The plans may still be fantasy: but NHS cuts are starting to get realSunday 14th August 2016
Theresa May's government is stepping up George Osborne's programme of relentless real-terms reductions to NHS spending, to reverse Labour's decade of expansion. And NHS chiefs are raising the pressure on hospital trusts, GPs and Clinical Commissioning Groups, demanding concrete plans for cuts to tackle monster deficits.
The Health & Social Care Act of 2012 made clear that the Secretary of State has no duty to provide health services: so the cuts and privatisation that are taking shape are being done by 'remote control', through Simon Stevens and NHS England, under the approving eye of Jeremy Hunt.
This is why since Christmas Stevens and NHS England have carved England into 44 "Footprint" areas in which the "local health economy" of NHS trusts, CCGs and local authorities are required to work together rather than compete.
However this is no enlightened reintegration to scrap the competitive market. It's a desperate effort to cut the deficit, balance the books and "transform" services - collaborating in secret, to develop Sustainability and Transformation Plans (STPs), which must all be vetted, and may be changed, by NHS England.
It's NHS England's way to assert central control, to speed the implementation of the policies outlined in Stevens' Five Year Forward View. Alongside the rapid development in each "Footprint" of 5-year plans to bring the NHS back within budget, more tangible, painful cuts are already taking shape.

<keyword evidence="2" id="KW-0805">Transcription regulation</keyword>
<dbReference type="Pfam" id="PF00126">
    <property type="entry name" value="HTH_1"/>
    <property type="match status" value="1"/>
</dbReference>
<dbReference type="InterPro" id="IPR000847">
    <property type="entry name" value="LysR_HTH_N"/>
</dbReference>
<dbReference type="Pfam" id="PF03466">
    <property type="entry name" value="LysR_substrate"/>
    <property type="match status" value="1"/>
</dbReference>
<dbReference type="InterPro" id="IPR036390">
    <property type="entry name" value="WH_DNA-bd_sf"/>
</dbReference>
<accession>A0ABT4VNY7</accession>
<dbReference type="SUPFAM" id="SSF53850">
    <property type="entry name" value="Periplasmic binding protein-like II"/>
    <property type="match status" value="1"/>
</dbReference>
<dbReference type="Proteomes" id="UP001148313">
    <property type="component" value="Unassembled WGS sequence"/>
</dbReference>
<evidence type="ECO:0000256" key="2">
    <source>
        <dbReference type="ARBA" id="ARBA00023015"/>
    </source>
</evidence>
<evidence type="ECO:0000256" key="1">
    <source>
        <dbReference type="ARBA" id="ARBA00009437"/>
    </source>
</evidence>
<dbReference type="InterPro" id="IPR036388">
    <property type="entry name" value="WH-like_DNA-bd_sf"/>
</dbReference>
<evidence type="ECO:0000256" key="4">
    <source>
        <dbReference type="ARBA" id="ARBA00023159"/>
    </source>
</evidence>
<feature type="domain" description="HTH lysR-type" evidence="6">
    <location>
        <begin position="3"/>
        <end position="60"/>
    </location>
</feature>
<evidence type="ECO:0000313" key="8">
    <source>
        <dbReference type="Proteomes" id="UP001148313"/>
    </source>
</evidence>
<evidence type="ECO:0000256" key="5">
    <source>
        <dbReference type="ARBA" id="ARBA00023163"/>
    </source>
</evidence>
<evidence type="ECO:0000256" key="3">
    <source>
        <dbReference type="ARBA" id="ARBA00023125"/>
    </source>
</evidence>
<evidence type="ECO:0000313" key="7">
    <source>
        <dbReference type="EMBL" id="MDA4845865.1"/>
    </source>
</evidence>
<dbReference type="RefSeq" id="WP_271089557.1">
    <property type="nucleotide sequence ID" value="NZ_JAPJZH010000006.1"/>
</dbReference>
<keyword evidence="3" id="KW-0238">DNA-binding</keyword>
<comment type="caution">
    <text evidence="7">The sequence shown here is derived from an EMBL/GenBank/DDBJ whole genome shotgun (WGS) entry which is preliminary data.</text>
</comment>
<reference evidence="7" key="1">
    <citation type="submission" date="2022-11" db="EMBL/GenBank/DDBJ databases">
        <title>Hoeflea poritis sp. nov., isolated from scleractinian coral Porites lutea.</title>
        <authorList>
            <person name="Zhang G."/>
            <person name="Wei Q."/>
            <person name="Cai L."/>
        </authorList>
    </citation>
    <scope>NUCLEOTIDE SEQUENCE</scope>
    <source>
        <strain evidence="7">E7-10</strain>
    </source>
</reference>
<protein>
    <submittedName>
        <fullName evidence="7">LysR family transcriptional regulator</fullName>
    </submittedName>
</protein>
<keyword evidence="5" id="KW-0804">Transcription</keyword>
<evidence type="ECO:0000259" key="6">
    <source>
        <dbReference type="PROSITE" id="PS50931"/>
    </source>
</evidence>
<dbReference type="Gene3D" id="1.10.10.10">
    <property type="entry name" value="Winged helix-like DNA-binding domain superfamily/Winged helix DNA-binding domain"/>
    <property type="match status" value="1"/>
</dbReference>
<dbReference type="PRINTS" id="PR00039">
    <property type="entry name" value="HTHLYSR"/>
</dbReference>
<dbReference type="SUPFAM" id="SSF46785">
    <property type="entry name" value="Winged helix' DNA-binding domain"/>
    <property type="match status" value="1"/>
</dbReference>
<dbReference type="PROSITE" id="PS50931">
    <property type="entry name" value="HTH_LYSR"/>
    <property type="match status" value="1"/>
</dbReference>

This very quest for "sustainability" is now threatening services. As a recent report by the King's Fund on trust deficits argues:
"The scale of the aggregate deficit makes it clear that overspending is largely not attributable to mismanagement in individual organisations - instead it signifies a health system buckling under the strain of huge financial and operational pressures. The recent strategy of driving efficiencies by cutting the tariff has placed disproportionate strain on providers and is no longer sustainable."
The same report goes on to warn that: "cuts in staffing and reductions in quality of care are inevitable if the government's priority is to restore financial balance".
Right on cue Stepping Hill Hospital in Stockport, with a deficit of over £40m, is closing 30 beds, cutting 350 staff and selling off part of the site to cut costs and raise short term cash; trust managers argue that this is in line with plans for other similar trusts.
Just down the road East Cheshire NHS Trust, delivering acute and community services, has declared it is not sustainable in its current form.
And in a nasty echo of the bad old Thatcher era of cuts in spending from 1985, the chief executive of the Care Quality Commission has argued that he prefers cash-strapped trusts to let waiting times increase rather than reduce the quality of care. Not long ago long waiting times were themselves a measure of poor quality.
In another blast from the 1980s St Helens CCG has now resorted to a complete 4-month halt to all non-urgent referrals to local hospitals, reducing services to emergencies only.
Across the country trusts are repeatedly missing targets for prompt treatment of A&E patients - with performance often worst for the more serious Type 1 patients, who need admission to a bed.
However the regulator mis-named 'NHS Improvement,' now obsessed with the effort to wipe out deficits, has discarded any pretence of concern for quality of care, and announced that staffing wards at more than the bare minimum of 1 nurse per 8 patients is not affordable, warning that trusts with higher staffing levels may have to cut back as a condition of extra funding.